Upon finding out about their success the TV stations lawyers served a cease and desist order barring them from any public presentation of what some could call a legitimate fair use of found/discarded media. The film makers went public with their legal troubles which only served to rally support for their cause, eventually the TV station ceded to a compromise allowing them to show their film in not for profit venues such as film festivals and free presentations.

The movie is a fantastic example of fair use in my opinion. Look it up. “Death by Popcorn”

Rekrul says:

Does anyone need any more proof that copyright law in the USA has run completely amuck?

As for books; I used to hang out in a local book store and pester one of the employees (he was a Doctor Who fan like myself) and the subject once turned to unsold books. He mentioned them tearing off the covers and sending them back to the company. I commented that it was a waste they couldn’t donate them some place, like a nursing home, or other non-profit organization that might not have the money to buy new books. He said that they did donate some of the books and magazines.

I also used to have a relative who would get boxes of coverless books from someone they knew who worked at a bookstore. They would let friends and family go through them and pick out anything they wanted. A much better solution than simply throwing them away, in my opinion.

Coises (user link) says:

Infringement of right to control first sale of cop

Note that the First Sale doctrine may not permit the postal worker’s “resale” of these discs, because the initial “sale” by the record club was never completed. Accordingly, it can probably be argued that BMG still retains the right to control the first sale of those copies. Therein, I presume, lies the infringement.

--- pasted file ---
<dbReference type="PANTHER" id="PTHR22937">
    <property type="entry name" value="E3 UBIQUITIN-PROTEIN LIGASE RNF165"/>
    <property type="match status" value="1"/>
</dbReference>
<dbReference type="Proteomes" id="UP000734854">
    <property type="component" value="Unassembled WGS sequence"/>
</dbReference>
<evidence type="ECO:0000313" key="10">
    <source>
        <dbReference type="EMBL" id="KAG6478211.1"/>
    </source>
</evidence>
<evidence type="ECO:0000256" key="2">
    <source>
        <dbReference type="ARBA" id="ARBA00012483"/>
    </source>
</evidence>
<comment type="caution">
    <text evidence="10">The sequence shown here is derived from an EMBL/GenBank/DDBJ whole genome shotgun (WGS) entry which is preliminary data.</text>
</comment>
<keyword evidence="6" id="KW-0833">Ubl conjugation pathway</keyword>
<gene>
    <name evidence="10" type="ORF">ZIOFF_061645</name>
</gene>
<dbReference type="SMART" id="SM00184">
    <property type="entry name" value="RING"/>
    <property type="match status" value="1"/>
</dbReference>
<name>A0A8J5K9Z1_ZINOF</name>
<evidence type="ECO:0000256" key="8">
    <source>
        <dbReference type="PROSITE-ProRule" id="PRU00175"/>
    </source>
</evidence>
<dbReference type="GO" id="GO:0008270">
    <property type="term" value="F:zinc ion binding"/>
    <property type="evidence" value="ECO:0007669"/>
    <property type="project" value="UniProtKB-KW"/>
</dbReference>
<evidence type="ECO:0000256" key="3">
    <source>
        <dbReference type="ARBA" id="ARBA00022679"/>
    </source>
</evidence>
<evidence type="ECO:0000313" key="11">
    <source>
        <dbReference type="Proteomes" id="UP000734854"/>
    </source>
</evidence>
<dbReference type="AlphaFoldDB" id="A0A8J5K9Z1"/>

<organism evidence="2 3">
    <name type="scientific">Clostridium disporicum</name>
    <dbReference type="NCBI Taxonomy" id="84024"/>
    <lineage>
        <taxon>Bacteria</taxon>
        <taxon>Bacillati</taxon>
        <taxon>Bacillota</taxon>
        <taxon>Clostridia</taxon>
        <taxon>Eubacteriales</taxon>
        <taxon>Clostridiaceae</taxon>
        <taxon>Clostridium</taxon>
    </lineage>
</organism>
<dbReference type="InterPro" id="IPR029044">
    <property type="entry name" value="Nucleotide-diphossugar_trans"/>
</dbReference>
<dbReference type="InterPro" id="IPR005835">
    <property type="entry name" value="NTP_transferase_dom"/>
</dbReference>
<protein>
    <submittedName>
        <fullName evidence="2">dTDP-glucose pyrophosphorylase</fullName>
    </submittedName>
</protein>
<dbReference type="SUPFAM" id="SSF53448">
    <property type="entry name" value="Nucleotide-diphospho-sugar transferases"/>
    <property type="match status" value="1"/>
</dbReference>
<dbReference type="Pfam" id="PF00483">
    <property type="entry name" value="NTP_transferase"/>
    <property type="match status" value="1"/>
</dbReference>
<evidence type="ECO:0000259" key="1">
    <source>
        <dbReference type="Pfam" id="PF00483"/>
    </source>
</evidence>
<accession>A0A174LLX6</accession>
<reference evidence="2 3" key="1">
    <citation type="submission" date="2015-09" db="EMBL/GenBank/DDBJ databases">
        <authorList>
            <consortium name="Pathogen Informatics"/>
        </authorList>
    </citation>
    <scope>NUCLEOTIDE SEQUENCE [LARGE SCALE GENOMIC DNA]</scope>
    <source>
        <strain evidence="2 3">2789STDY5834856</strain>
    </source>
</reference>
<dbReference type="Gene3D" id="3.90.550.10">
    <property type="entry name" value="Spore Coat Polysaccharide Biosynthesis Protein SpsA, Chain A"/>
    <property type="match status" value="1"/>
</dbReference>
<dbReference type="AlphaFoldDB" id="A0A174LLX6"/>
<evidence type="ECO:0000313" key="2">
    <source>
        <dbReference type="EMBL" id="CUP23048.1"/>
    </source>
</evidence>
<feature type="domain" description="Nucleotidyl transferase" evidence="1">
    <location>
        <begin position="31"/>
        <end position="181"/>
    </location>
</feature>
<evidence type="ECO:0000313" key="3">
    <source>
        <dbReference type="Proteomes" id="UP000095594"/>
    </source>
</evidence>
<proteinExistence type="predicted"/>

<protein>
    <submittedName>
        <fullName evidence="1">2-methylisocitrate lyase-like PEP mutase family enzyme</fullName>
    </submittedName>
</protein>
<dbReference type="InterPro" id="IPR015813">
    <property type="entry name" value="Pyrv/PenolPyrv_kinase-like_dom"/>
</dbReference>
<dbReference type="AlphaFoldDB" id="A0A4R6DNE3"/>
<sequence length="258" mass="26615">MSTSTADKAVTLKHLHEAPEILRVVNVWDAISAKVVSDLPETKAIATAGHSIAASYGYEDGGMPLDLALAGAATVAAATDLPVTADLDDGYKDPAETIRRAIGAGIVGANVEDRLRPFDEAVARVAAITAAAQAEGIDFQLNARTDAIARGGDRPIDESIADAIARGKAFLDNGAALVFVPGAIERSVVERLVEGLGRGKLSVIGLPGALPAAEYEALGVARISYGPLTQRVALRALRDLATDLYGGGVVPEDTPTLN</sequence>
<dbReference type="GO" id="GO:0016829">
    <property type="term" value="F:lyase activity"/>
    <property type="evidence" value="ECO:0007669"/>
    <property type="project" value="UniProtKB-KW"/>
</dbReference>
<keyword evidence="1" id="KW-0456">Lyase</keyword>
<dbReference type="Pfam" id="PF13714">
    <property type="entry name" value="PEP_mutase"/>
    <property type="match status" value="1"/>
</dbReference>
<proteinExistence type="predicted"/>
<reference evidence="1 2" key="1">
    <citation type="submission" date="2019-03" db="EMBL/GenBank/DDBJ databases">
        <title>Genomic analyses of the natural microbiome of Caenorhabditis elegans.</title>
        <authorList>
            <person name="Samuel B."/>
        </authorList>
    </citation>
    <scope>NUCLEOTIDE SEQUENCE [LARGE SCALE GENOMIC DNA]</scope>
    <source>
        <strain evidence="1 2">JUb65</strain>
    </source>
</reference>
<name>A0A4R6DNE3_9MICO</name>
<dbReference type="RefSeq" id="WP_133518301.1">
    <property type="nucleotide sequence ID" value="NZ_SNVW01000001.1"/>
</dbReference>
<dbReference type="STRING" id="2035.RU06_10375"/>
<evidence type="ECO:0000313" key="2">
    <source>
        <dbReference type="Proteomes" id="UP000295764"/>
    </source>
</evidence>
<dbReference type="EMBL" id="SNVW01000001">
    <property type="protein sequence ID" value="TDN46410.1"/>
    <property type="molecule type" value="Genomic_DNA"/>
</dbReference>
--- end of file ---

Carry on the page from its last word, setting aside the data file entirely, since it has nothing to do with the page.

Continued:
DanC says:

Re: Infringement of right to control first sale of

Sorry for the previous triple post…kept getting timeouts.

“Note that the First Sale doctrine may not permit the postal worker’s “resale” of these discs, because the initial “sale” by the record club was never completed.”

The first sale doctrine would not apply here. BMG attempted to send the purchased discs to the customers, but were unable to deliver them. BMG then asked the USPS to dispose of the discs, which they were under no obligation to do.

There was no transfer of property, so the first sale doctrine would not apply. The property was abandoned by BMG because they didn’t want to pay for the return of the discs.

Coises (user link) says:

Re: Re: Infringement of right to control first sale

?the first sale doctrine would not apply? ? DanC

Which was my point… that the doctrine doesn’t apply, because there was no ?first sale? ? until the postal worker sold them. The first sale doctrine is what permits the resale of a copyrighted work without the copyright holder’s permision.

The postal worker?s sale to local record shops was the ?first sale,? and copyright law gives the copyright holder basic rights to control the first sale of any copy of a work to which copyright applies.

I?m not endorsing this as good policy, but it seems like a plausible interpretation of copyright law.

DanC says:

Re: Re: Re: Infringement of right to control first sal

Ah…misunderstood your previous post. Sorry about that.

I looked up some of the specifics of the first sale doctrine, and found where it was codified in US Copyright Law:

“the owner of a particular copy or phonorecord lawfully made under this title, or any person authorized by such owner, is entitled, without the authority of the copyright owner, to sell or otherwise dispose of the possession of that copy or phonorecord.”

If the discs were owned by BMG, then they were also abandoned by BMG. A “first sale” is not required to sell the discs, only ownership of the discs.

Nick (profile) says:

This just goes to show you that even Sony BMG thinks that CDs are so cheap to make they are worthless. That is, unless THEY are the ones making money from them and not someone else.

So, they are stretching their view of copyright as the their exclusive right to profit from their own trash. If the CDs went to a plastics recycling center, what would they say? Someone would be making a profit from the plastic discs they made, but they would not be competing in the CD marketplace, so they would not care.